Reforestation/Tree Cutting a.

b.

5.

Public utility companies must be required to place the wires underground to preserve the natural aesthetics of the city.

Building Character and Architectural Design a.

4.

Preservation of natural drainage ways and strict enforcement of easement as provided under the Nation Building Code. Designation of billboard areas as well as policies that limits the sizes of billboards/signs must be enacted. Signs and billboards in commercial buildings must be located in one area uniformly sized.

Heritage a.

3.

2012-2020

Cutting of trees in forest, watershed reservations and parks shall not be allowed save under the provisions provided under Ordinances Numbered 54-87, 5-90, 301-58, and 44-88. Strict implementation of the requirements before the issuance of occupancy permits which requires the planting of 10 tree seedlings.

c.

All public lands should be declared for public purposes and developed as parks, open spaces, rest area, save from valid vested rights.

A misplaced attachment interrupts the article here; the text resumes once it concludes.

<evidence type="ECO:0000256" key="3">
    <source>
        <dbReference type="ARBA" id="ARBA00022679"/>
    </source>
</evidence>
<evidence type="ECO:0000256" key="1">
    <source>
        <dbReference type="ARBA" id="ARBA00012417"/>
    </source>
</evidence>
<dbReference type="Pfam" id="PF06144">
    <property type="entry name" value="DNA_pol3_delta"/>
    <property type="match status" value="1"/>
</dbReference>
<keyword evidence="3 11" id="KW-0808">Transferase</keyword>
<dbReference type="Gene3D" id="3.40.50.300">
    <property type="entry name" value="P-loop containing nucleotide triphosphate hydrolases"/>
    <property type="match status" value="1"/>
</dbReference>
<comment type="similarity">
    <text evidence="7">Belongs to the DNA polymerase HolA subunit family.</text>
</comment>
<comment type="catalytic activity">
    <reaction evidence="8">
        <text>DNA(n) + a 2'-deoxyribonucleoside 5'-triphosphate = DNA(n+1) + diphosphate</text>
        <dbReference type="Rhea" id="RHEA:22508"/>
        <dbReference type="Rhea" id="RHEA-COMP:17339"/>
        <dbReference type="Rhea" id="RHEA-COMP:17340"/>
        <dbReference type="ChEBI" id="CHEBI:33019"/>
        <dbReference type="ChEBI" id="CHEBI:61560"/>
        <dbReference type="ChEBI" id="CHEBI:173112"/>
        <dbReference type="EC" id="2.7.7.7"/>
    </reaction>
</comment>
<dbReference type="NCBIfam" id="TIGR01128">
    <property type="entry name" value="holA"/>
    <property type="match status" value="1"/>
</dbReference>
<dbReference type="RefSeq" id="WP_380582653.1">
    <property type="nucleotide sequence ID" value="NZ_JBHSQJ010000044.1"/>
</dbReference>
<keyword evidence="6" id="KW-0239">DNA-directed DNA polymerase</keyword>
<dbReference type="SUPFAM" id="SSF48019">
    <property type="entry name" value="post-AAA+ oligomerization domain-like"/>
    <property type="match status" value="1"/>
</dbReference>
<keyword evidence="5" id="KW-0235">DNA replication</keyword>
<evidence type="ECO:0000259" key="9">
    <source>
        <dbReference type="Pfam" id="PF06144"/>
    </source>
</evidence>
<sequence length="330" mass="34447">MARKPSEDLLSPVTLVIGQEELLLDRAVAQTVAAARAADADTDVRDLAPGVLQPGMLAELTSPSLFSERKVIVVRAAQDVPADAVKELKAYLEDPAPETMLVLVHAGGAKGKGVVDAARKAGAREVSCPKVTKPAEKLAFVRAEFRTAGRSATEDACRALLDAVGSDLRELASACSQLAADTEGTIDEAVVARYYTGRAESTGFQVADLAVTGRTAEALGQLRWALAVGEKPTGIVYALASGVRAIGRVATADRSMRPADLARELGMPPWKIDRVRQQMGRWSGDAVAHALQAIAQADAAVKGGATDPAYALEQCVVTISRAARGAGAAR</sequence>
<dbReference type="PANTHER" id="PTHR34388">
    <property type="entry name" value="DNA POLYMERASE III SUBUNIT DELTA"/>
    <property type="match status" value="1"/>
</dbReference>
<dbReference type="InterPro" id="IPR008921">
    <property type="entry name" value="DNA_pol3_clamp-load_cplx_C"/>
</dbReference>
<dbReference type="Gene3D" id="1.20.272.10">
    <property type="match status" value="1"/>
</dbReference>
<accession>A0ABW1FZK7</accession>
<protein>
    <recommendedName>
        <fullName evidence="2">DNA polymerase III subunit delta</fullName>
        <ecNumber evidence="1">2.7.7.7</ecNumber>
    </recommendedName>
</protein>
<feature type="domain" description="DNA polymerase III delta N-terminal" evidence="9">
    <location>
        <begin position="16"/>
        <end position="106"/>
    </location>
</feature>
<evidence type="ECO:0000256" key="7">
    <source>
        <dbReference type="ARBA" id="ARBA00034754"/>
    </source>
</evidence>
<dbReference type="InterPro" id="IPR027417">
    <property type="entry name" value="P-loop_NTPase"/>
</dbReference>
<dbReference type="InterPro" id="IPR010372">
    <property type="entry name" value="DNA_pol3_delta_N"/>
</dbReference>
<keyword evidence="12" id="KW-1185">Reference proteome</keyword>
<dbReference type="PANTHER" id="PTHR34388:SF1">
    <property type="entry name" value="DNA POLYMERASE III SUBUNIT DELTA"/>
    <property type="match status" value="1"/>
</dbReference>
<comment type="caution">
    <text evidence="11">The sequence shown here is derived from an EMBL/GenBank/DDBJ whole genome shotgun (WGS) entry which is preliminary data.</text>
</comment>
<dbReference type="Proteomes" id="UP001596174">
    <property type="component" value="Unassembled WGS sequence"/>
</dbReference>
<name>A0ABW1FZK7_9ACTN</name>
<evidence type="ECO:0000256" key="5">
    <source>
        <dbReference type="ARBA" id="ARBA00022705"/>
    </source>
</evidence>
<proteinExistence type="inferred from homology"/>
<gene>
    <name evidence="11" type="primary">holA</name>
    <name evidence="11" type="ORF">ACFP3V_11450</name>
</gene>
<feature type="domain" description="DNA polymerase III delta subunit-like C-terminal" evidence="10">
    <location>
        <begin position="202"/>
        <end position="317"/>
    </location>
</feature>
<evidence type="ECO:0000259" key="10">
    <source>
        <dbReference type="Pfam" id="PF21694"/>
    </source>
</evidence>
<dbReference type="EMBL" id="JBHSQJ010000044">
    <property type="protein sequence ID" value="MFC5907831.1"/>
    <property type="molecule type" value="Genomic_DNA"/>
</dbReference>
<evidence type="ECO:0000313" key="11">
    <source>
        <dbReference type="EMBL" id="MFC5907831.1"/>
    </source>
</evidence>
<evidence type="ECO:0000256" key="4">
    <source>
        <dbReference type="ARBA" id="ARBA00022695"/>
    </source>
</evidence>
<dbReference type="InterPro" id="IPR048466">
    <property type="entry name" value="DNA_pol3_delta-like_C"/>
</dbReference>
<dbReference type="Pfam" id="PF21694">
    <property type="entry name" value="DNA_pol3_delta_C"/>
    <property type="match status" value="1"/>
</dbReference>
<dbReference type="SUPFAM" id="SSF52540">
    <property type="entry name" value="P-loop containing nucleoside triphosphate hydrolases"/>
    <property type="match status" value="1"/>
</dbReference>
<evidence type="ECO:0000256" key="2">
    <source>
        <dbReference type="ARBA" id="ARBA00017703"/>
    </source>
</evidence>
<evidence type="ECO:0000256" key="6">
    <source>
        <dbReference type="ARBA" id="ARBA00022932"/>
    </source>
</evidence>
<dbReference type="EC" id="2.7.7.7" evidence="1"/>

d.

Manage and maintain regenerated and natural forest for slope and soil protection and to increase CO2 sequestration to improve air ambient quality in the City.

Air Quality a.

Promote the use of alternative fuels through partnerships with the transport sector.

b.

Provide greenbelts to increase CO2 sequestration and protect pedestrians from the hazards of vehicle emissions.

c.

Only clean fuels will be promoted in the City.

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6.

2012-2020

d.

Establish greenbelts or green corridors to increase CO2 sequestration in the CBD.

e.

Support the declaration of the BLIST as an Airshed as well as the policies that will be formulated by the governing board of the BLIST.

f.

Rationalize traffic scheme in the City to reduce pollution load at the Central Business District.

Land and Building Management a.

No construction of land and building development shall be allowed which will unnecessarily contribute to the flooding of the area, or deterioration of its physical environment unless provided with appropriate flood and erosion mitigation, drainage system and other safeguards.

b.

All construction of building having a height exceeding three (3) storey including basement is covered by the scope of Philippine Environmental Impact Statement System hence, shall secure first an Environmental Compliance Certificate with the Environmental Management Bureau prior to the processing of its building permit.